One of the features of any network is the appearance of motifs, patterns that recur within a network much more often than expected via any sort of random occurence. The first four notes of Beethoven’s Fifth Symphony are an example of a motif: This opening phrase is one of the most widely recognized in music. […]
“At one time, the earth was supposed to be flat. Well, so it is, even today, from Paris to Asnieres. But that fact doesn’t prevent science from proving that the earth as a whole is spherical. No one nowadays denies it. Well…we are still at the stage of believing that life itself is flat, the […]
It has been said that if one really wants to learn something, they should teach it. However we may want to expand that aphorism, to perhaps if one really wants to learn something, they should teach it, organize it or animate it. The commonality between science and art is in trying to see profoundly – […]
The stream of time sweeps away errors, and leaves the truth for the inheritance of humanity. —Georg Brandes Approximately 10% of the protein pool encoded by the mammalian genome plays a role in transcription or chromatin regulation. Given that the mammalian genome consists of 3,000,000,000 base pairs this gives rise to an […]
“For your information, I would like to ask a question.” —Samuel Goldwyn From an evolutionary point of view, in order for something to carry information, there must first be some sort of “receiver” that reacts to the source of information and interprets it. Through its reaction and interpretation, the receiver’s functional state is changed in […]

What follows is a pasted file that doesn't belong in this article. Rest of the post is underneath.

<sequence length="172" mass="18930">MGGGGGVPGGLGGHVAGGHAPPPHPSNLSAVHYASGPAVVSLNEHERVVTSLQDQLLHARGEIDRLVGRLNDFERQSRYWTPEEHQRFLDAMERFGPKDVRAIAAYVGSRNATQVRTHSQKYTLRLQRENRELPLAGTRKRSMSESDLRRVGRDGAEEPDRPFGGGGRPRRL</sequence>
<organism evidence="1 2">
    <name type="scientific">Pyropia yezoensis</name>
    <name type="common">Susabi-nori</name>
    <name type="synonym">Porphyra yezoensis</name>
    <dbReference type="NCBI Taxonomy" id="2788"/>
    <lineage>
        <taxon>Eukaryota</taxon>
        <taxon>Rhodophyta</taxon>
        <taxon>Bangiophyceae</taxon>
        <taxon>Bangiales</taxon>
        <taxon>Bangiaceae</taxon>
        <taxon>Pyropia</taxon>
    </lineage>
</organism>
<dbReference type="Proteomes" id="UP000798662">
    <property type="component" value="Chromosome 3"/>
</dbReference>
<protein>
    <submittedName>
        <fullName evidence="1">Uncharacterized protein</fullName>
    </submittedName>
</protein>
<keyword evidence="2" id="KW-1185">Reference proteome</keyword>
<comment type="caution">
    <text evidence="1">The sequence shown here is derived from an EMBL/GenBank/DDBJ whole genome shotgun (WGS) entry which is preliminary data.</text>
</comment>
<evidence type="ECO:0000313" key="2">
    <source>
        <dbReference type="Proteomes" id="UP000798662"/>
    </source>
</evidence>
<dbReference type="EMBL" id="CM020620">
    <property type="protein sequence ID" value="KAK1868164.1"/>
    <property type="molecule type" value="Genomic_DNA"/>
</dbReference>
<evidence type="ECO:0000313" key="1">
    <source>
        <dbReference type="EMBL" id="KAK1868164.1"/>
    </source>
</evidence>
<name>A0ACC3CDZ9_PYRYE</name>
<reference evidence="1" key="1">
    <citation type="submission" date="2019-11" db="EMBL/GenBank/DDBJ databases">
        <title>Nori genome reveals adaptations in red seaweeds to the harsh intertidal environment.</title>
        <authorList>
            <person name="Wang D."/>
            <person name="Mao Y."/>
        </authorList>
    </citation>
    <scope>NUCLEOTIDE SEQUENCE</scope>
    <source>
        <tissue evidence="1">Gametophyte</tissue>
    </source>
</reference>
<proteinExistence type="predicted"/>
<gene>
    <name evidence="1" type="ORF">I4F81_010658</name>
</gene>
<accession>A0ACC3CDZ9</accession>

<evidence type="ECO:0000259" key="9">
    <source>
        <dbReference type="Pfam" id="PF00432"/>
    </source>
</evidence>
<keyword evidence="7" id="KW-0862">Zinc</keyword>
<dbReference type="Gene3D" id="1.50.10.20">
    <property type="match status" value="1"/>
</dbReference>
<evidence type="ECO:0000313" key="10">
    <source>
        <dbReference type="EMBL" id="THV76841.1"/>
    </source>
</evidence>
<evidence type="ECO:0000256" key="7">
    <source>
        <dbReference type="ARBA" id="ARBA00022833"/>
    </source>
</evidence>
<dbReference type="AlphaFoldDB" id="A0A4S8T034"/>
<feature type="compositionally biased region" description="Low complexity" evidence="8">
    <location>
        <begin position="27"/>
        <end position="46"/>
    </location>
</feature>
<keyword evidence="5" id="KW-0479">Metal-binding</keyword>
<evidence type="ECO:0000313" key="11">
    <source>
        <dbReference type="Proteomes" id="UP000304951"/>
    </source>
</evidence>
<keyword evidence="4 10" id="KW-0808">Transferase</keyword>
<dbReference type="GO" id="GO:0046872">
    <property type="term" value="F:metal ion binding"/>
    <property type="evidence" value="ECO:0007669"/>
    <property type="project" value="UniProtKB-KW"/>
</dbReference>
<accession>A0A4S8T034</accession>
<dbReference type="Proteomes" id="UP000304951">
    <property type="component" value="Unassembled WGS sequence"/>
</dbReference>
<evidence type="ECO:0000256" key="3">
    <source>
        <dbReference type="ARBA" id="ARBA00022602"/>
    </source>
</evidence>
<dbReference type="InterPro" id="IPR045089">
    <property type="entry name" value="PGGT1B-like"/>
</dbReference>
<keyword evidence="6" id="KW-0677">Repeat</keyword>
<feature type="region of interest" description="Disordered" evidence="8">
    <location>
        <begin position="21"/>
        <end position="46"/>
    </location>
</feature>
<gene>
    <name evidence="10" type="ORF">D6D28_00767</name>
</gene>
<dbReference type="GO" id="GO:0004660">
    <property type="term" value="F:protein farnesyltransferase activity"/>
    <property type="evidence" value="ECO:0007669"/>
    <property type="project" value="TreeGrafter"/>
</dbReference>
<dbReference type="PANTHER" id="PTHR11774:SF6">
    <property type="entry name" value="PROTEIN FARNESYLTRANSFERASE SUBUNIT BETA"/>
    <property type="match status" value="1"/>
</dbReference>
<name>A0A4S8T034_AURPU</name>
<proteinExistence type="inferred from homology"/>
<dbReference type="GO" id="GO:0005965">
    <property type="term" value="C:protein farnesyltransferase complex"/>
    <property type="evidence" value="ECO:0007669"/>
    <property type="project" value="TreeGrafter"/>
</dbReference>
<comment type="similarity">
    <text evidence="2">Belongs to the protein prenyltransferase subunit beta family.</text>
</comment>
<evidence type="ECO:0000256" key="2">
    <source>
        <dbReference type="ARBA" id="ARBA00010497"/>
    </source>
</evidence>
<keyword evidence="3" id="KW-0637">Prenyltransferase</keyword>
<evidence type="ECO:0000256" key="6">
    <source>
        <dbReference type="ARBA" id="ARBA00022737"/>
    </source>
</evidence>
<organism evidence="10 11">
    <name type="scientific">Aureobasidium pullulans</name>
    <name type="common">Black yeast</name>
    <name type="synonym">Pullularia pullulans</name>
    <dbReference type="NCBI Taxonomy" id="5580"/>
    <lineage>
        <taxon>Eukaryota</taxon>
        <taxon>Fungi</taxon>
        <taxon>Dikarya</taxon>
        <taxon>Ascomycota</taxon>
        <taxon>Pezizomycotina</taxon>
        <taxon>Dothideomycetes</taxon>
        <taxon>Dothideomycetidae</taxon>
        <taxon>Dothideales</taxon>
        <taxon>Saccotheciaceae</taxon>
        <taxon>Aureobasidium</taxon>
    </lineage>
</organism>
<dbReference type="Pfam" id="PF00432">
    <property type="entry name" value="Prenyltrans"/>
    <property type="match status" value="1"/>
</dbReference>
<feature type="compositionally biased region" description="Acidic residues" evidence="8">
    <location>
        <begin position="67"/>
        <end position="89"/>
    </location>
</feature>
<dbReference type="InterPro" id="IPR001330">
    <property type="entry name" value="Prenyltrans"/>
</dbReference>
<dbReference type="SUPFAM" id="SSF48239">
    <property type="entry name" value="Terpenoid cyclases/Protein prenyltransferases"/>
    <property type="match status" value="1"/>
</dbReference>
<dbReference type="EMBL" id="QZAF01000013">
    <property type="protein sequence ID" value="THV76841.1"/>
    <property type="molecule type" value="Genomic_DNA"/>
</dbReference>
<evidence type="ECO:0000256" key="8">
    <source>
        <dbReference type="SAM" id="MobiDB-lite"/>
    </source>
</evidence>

The game is based on the ancient game of Snakes and Ladders, actually a game of morality, which is believed to date back to ancient India, with bases of the ladders being located on squares representing various types of good and the more numerous snakes signaling evil.
An insignificant percentage of the total amount of DNA is devoted actual gene function. But as with most techniques, it’s not what you have, but rather what you do with it.
Emergent processes, such as self-organization, literally create order out of disorder. They are responsible for most of the patterns, structures and orderly arrangements that we find in the natural world, and many of those in the realms of mind, society and culture. Patterns form from a state of non-equilibrium, according to the laws of thermodynamics.
Joseph E. Pizzorno, ND of was kind enough to send along a review of my textbook Fundamentals of Generative Medicine that will appear in the upcoming issue of Integrative Medicine, A Clinician’s Journal.
How and why would natural selection further a trait that is good for the survival of a group or society, but injurious to the individual? Can genes be selfish? Are we are the “survival machines” of our genes?